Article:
Reunified Spouses

Thousands of Danes are married to individuals from out side of EU. They join their spouses after fulfilling number of requirements of the strict and controversial family reunification laws. Thereafter, these spouses have to fulfil individually all the requirements to get permanent residency. They have to either work full time for 3,5 continuous years after graduation which means a wait of 8 years after coming to the country (that also if they get full time job and work without any break during these years) or leave studying and start unskilled odd job. When they leave education it not only stop their personal growth but also Denmark ends up with unskilled labour force. Another International student of Architectural Technology, graduate of KEA Denmark, Katie Larsen came to Denmark in 2015 from the States. She is now married to a Dane. She has represented Denmark at Dutch Design Week 2019, with a project rooted in Danish history and culture, at a conference for the world’s best design graduates. She could not apply for permanent residency as education is not counted as full time work so she applied for family reunification.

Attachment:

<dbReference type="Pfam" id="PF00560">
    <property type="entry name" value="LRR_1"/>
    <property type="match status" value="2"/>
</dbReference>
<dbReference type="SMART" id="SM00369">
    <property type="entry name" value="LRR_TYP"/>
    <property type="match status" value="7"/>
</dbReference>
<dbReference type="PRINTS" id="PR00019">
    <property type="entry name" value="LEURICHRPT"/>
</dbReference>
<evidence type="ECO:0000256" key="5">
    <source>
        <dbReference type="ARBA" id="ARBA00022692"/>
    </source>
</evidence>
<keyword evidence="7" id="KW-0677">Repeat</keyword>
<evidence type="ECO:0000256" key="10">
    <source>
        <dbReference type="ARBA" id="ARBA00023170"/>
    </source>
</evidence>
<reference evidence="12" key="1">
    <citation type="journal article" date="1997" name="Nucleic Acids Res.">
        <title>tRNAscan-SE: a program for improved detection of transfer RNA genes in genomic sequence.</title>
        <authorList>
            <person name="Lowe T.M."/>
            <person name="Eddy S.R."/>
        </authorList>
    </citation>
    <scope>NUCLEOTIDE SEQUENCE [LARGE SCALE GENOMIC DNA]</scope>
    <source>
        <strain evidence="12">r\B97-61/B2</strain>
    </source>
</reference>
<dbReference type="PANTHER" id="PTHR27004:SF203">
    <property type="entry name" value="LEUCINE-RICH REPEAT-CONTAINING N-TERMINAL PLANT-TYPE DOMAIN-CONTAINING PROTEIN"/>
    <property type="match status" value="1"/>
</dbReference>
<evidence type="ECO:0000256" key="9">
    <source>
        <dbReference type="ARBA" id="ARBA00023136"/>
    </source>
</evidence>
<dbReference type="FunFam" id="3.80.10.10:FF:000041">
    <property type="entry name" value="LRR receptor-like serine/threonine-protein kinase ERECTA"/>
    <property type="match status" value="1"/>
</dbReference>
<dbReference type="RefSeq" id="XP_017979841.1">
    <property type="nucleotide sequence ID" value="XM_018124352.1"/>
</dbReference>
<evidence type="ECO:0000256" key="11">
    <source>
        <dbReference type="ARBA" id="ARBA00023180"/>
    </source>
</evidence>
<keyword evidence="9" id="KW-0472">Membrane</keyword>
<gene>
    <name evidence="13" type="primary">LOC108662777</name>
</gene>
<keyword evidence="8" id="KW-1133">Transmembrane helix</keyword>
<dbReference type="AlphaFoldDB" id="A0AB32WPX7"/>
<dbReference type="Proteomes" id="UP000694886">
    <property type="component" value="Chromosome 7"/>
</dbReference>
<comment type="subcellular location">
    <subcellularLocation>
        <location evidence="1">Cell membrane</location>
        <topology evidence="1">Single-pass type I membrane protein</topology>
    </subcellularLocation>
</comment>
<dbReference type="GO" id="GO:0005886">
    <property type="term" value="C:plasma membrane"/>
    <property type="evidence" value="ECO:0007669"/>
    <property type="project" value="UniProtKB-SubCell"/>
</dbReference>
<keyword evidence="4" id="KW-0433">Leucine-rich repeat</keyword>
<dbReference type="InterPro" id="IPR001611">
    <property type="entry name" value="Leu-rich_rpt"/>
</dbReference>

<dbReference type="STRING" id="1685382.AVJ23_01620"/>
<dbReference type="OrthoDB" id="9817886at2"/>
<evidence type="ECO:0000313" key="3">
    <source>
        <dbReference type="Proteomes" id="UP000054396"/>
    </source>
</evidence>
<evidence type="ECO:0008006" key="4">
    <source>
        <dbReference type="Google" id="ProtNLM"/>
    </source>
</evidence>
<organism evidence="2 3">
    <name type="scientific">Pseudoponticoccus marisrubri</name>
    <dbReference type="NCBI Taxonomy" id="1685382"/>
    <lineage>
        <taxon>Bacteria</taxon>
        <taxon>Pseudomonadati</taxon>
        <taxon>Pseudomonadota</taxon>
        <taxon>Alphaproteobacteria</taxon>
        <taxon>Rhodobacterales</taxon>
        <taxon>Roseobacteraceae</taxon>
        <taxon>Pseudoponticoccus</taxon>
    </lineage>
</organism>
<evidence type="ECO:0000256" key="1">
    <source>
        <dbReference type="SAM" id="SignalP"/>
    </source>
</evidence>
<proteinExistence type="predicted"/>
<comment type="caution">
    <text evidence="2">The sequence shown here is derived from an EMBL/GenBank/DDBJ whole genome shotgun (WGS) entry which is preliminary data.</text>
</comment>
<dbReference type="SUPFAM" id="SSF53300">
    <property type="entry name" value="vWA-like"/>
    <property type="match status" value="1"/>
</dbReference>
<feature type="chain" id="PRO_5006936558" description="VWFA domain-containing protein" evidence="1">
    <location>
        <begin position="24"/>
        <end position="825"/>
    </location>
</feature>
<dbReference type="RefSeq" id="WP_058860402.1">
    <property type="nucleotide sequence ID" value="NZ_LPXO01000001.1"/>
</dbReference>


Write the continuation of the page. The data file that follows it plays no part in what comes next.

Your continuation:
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Katie Larsen while presenting her seaweed project at KEA Denmark